The belt. To a new Brazilian Jiu Jitsu student, the white belt around their waist is simply a piece of cloth that keeps their gi closed and signifies that they are a beginner. As you progress in Jiu Jitsu though, the belt starts to take on a whole new meaning…..whether you know it or not.
About a month ago, something happened to me that affected me in a way that I did not expect; I lost my belt. I’ve misplaced my belt a few times but it always turned up so I didn’t panic at first and figured it was probably just back at the academy. I called one of my instructors and asked him if he’d seen my belt and he said he did remember seeing a purple belt lying around but wasn’t sure what brand it was. I figured it had to be mine but when I showed up for class that night and checked, sadly, it was not my belt.
We had a lot of visitors in town that week for a camp so more than likely it was picked up by a fellow purple belt by accident and his was left in its place. Reluctantly, I put on this “other guys” belt that was left behind and jumped into the class. The next day I went online and promptly ordered a new belt.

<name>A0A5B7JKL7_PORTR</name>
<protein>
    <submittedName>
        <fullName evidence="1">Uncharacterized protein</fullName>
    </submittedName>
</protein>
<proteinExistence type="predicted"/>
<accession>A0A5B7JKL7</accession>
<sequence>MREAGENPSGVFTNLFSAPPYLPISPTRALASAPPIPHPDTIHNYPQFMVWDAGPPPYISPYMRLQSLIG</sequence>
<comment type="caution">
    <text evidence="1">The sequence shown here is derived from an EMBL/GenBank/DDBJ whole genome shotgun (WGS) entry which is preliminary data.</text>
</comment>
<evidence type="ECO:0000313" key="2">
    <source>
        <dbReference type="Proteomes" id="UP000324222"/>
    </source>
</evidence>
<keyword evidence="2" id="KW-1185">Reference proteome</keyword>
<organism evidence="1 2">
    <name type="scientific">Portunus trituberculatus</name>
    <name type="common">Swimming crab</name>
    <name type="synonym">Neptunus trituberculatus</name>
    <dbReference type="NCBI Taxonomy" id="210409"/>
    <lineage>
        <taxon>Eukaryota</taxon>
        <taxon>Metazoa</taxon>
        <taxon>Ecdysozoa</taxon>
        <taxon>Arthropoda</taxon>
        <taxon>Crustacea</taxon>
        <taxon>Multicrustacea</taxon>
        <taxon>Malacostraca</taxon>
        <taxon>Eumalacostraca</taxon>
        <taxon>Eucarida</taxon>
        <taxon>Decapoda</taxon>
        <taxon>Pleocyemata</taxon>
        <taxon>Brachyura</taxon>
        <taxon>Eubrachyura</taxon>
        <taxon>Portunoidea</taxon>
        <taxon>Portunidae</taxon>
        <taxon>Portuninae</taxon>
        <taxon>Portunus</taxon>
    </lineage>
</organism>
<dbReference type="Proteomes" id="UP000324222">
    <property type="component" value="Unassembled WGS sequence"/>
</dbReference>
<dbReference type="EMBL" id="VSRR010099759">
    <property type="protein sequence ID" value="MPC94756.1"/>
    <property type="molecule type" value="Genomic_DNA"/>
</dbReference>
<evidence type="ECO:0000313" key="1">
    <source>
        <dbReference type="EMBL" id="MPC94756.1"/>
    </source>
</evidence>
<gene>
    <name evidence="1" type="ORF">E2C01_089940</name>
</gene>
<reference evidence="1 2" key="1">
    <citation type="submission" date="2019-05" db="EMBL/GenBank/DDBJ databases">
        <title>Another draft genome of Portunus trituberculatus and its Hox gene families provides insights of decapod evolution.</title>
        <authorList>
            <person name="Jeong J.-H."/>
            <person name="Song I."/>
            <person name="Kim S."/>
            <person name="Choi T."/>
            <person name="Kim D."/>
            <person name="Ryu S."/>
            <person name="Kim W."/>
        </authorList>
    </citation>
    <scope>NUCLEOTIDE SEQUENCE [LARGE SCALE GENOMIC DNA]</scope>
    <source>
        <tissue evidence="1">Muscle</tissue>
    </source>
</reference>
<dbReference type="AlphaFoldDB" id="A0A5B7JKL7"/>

You might be asking yourself why I didn’t just keep the belt that was left behind. The belt that was left behind was the same color as mine, fit me just fine, and was broken in from time on the mat. Why spend the money and go through the hassle of getting a brand new belt?
To me the answer was simple: It was not MY belt.
That belt was not tied around MY waist by Dave Camarillo after four years of hard work. That belt never had MY blood and sweat on it. That belt had not been present for MY training sessions with instructors like Caio Terra, Flavio Meyer, Queixinho, Roy Dean, Clark Gracie, Paul Schreiner, Cobrinha, Bobby Southworth, Mike Prudencio, Joe Moirera, Roy Harris, Andre Terencio, Hannette Staack, etc. That belt did not spend over two years tied around MY waist. That belt, although it looked and felt like it, was not MY belt.
There are those who think that a belt is only good for holding up your pants or simply displaying your rank. I feel sorry for those people. Earning rank in Brazilian Jiu Jitsu under a legitimate instructor takes years of hard work, dedication, and sacrifice. It’s hard work physically, mentally, and emotionally to get good at Jiu Jitsu. It takes dedication to keep coming back to class even after an injury or when you feel like you’re not progressing. Jiu Jitsu also takes sacrificing things like time with family, friends and your ego. Your belt, more than just holding your gi closed or pants up, is representative of all of these things and more.
What does YOUR belt mean to YOU?